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Instructor Hewlett
Kohran Frye
Week Module 2

As Stake (2010) notes, there are many advantages to using qualitative methods.
Qualitative research allows for a more discovery-oriented approach in conducting
research and can be particularly useful in exploring phenomena where little
understanding exists. A priori hypotheses are not necessary in qualitative research.
Qualitative approaches can uncover themes and hypotheses entirely unknown to the
extant literature or the researcher. Researchers are thus able to generate rather than
test theory. Further, qualitative approaches often allow for the voice of the participant to
be heard through their responses to open-ended questions. This can provide deeper
insight and more complete understandings of the perspectives of the applicable
population. Finally, qualitative approaches provide greater researcher flexibility and
subjective interpretation, which may be necessary for understanding highly complex

The quantitative search for facts can be usefully thought of as a series of what?
questions (e.g. what number or percentage of people prefer product A to product B, or
what number of people in a given population have drunk beer in the past week). In
contrast, qualitative research is almost universally associated with why? questions that
reference its emergence in motivational research and the suggestion that we can get to

deeper levels through such interrogative strategies. These distinctions between what?
and why? questions are also reflected in the academic world. Although approaches
such as Discourse Analysis (Potter & Wetherell 1987) and Grounded Theory (Glaser &
Strauss 2006) certainly extend the scope and aims of qualitative research, and do go
beyond a psychologically driven understanding of attitudes and behaviors, there still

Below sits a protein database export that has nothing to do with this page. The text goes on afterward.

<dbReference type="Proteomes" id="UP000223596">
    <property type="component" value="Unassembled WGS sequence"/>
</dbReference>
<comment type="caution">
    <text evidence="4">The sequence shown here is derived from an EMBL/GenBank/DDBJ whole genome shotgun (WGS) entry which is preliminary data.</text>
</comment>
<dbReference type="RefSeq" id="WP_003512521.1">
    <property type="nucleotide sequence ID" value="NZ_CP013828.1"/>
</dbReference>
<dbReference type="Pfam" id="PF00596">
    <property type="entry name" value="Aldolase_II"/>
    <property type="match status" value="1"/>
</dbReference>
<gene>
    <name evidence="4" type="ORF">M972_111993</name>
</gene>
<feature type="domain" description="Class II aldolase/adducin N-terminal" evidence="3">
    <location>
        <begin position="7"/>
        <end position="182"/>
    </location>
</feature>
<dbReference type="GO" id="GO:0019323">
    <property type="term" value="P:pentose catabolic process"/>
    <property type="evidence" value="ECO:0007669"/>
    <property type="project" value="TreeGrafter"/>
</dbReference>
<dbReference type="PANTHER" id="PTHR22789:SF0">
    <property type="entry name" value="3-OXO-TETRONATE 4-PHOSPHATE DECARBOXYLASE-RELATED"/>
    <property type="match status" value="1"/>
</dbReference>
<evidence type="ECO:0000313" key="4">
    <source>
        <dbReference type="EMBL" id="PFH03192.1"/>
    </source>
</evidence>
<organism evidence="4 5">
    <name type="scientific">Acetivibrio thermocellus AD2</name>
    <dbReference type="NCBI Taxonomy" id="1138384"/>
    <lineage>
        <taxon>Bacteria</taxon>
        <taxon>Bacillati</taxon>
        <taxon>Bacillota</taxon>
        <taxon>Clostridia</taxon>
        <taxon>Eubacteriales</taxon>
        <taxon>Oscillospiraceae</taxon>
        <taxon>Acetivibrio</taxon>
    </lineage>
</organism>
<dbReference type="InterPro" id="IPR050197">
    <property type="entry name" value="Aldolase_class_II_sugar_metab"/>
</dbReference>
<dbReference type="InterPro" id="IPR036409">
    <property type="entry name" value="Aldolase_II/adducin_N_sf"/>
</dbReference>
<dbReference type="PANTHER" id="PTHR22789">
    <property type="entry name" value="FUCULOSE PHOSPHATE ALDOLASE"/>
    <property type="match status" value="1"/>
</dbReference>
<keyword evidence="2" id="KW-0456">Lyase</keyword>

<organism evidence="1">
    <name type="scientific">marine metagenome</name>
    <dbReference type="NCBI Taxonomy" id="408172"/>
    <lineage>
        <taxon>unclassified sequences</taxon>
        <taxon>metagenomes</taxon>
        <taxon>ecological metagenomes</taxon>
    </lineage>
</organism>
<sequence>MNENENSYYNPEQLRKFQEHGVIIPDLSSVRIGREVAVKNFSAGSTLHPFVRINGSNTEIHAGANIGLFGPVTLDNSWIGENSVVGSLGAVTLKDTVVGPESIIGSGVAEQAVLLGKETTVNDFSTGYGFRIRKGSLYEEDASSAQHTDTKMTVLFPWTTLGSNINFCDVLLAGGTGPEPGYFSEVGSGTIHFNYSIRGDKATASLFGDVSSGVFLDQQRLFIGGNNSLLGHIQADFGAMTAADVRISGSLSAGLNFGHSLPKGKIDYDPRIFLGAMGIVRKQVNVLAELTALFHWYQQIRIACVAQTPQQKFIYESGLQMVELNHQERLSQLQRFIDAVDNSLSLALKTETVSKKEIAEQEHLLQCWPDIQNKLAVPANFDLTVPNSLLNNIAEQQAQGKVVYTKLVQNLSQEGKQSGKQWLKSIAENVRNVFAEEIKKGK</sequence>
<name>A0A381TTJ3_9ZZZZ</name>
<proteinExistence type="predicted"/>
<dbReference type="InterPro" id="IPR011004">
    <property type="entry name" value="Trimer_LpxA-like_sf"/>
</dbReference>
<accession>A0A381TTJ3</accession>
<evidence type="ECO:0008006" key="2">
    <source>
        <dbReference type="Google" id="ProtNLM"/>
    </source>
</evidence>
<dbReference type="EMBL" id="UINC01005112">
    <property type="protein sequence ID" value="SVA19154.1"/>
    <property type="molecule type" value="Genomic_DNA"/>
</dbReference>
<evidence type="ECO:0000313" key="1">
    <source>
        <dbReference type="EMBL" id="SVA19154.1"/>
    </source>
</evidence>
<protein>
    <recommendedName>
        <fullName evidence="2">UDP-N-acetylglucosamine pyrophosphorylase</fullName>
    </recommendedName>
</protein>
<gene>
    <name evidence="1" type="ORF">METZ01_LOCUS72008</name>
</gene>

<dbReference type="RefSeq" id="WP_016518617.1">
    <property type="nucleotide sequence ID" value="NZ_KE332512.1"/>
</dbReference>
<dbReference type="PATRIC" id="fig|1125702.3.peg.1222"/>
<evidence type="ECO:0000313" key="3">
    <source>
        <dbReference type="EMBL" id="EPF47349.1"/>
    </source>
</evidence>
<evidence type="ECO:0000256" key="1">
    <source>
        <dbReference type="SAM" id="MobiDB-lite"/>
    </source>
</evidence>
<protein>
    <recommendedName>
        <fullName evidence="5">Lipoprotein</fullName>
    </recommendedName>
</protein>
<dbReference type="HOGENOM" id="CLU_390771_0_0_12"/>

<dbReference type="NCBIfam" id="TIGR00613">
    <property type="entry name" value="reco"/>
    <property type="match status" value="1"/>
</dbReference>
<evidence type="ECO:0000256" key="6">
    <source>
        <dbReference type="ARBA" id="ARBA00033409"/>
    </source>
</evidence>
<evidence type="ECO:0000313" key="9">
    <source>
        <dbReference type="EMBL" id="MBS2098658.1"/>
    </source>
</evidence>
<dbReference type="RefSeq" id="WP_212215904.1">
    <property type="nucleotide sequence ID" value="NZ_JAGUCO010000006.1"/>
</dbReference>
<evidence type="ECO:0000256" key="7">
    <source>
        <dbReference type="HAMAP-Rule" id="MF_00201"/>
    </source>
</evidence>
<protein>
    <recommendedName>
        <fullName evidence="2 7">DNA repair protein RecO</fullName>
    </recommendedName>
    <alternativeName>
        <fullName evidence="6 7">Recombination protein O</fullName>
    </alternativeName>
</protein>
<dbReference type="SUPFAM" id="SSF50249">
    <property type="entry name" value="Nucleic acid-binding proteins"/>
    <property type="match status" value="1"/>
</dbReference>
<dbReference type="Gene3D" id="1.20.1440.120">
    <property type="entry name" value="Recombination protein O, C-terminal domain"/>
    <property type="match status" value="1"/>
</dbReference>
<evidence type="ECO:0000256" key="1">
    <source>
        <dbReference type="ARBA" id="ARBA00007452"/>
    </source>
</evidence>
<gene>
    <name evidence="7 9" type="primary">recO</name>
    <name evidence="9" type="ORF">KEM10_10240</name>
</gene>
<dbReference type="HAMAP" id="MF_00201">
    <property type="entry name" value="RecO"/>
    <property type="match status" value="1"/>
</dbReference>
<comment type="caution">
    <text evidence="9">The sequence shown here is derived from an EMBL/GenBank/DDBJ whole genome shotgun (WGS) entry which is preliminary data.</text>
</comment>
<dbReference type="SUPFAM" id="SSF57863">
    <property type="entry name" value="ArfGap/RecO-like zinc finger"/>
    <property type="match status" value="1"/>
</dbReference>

remains a widespread belief that eliciting consumer motivations is about understanding
the psychological forces that act on an individual.

The chosen qualitative research approach that I chose to use for my research is Case
Study. The particular type of case study that I decided to use is the critical instance case
study. These examine one or more sites for either the purpose of examining a situation
of unique interest with little to no interest in generalizability, or to call into question or
challenge a highly generalized or universal assertion. This method is useful for
answering cause and effect questions.
Some of the strengths of case studies are as follows; they are a good source of ideas
about behavior, they give good opportunity for innovation, they are a good method to
study rare phenomena, they provide good method to challenge theoretical assumptions,
and also are a good alternative or complement to the group focus of psychology.

Some of the weaknesses of case studies are that they can be hard to draw definite
cause-effect conclusions; they are hard to generalize from a single case and also the
possible bias in data collection and interpretation (due to it being a single person that
gathers and analyzes the information).



(American Psychological Assoc.)
Barnham, C. (2015). Quantitative and qualitative research. International Journal Of
Market Research, 57(6), 837-854. doi:10.2501/IJMR-2015-070